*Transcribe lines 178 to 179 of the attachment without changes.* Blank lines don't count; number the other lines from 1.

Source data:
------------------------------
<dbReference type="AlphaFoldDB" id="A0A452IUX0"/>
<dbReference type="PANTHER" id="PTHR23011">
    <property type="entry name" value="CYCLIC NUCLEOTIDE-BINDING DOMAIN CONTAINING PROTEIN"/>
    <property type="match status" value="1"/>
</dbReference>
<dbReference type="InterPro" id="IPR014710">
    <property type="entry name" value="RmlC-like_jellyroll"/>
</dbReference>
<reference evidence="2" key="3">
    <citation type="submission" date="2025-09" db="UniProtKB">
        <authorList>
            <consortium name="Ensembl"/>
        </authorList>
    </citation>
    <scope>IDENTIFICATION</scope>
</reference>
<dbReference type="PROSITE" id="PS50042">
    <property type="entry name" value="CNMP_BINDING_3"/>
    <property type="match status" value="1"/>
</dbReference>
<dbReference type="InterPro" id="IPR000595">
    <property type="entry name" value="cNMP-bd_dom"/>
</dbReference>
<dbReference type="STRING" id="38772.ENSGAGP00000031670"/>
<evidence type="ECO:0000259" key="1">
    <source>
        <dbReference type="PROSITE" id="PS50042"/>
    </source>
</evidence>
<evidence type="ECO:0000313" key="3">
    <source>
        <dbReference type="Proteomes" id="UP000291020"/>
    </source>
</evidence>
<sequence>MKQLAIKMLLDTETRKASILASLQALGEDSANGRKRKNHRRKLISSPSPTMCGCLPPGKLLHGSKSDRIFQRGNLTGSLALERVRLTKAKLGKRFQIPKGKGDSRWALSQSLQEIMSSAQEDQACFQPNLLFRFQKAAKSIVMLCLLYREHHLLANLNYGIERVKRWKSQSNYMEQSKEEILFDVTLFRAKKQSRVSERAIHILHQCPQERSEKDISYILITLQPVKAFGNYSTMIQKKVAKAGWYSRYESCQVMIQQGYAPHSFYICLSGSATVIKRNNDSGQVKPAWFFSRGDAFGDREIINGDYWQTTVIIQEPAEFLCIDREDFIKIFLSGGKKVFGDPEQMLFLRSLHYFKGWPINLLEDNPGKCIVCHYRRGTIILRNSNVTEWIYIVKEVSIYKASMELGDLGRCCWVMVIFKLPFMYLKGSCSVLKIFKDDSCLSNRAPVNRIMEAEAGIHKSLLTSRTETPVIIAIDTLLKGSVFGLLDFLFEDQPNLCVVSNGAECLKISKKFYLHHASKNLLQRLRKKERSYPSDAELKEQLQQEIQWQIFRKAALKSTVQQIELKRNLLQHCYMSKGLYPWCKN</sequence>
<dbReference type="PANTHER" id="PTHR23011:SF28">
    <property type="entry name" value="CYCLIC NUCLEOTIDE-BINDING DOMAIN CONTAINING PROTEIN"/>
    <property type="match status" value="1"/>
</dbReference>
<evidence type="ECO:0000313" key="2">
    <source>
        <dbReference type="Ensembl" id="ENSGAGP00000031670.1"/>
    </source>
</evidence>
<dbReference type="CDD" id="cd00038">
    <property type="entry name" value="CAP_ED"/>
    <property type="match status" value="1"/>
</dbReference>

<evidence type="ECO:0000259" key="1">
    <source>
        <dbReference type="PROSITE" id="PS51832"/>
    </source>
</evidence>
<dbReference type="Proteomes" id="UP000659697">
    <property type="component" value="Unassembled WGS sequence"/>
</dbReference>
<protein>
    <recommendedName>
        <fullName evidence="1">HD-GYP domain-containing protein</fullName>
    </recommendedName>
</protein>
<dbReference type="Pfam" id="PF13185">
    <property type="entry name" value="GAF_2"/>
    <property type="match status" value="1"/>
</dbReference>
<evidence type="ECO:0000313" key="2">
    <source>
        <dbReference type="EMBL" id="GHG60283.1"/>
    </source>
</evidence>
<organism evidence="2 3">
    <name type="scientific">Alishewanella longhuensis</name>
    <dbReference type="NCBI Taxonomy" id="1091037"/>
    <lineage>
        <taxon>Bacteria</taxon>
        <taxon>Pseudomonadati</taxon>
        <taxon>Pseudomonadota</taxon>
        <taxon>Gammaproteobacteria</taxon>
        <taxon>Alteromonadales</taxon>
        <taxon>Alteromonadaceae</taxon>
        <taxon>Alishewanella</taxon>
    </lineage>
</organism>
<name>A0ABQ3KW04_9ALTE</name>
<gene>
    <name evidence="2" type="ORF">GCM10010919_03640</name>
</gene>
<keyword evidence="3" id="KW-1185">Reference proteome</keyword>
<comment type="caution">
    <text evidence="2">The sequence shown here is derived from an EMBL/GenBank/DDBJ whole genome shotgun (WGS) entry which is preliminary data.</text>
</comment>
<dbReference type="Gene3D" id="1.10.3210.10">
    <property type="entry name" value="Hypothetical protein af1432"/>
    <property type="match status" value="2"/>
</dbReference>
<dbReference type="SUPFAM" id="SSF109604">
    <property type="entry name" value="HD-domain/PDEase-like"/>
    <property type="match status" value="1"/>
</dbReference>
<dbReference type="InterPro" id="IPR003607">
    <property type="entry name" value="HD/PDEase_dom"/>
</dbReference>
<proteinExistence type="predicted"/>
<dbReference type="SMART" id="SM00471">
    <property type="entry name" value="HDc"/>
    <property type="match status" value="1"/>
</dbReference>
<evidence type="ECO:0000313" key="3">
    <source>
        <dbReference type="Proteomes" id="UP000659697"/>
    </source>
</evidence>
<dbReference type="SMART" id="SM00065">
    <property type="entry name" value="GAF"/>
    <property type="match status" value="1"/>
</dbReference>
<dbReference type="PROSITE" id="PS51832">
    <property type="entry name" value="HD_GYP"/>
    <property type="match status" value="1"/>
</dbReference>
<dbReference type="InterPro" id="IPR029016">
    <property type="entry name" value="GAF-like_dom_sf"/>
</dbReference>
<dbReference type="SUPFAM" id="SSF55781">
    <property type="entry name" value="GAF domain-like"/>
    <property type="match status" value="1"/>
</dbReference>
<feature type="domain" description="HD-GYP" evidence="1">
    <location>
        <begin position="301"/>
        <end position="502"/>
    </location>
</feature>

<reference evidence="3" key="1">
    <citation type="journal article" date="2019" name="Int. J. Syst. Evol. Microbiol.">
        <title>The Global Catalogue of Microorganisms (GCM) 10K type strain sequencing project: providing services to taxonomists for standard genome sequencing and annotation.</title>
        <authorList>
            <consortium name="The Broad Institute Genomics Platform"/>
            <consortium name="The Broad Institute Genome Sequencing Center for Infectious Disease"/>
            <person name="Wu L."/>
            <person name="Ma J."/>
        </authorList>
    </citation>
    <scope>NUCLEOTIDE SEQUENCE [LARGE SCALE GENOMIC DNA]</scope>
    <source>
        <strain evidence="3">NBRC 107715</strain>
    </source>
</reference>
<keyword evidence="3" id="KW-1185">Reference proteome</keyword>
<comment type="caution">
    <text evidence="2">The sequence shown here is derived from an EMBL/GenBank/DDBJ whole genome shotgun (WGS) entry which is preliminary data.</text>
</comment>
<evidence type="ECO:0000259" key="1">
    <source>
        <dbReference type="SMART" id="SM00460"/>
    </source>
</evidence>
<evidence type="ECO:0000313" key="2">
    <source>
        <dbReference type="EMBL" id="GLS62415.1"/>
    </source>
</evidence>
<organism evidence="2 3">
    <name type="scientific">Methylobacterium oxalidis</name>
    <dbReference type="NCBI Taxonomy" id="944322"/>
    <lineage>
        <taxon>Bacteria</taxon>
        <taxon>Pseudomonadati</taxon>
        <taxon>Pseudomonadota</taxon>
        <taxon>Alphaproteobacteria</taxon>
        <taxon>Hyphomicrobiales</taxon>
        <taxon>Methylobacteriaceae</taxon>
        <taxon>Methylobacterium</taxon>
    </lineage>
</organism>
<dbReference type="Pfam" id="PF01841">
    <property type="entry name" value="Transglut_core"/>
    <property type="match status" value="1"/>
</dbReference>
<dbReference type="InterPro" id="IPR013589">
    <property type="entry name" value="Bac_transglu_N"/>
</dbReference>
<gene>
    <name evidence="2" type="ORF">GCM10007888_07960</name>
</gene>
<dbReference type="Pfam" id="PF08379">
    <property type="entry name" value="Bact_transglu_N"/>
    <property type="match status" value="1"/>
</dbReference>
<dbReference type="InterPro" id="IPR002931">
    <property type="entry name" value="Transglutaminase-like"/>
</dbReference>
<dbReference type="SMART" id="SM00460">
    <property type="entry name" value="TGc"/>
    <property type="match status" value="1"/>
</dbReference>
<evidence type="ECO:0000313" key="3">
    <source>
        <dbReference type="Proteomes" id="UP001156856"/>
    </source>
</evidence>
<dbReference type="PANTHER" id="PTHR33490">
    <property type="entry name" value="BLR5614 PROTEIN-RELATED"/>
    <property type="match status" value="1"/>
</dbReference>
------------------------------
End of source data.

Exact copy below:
    <property type="match status" value="1"/>
</dbReference>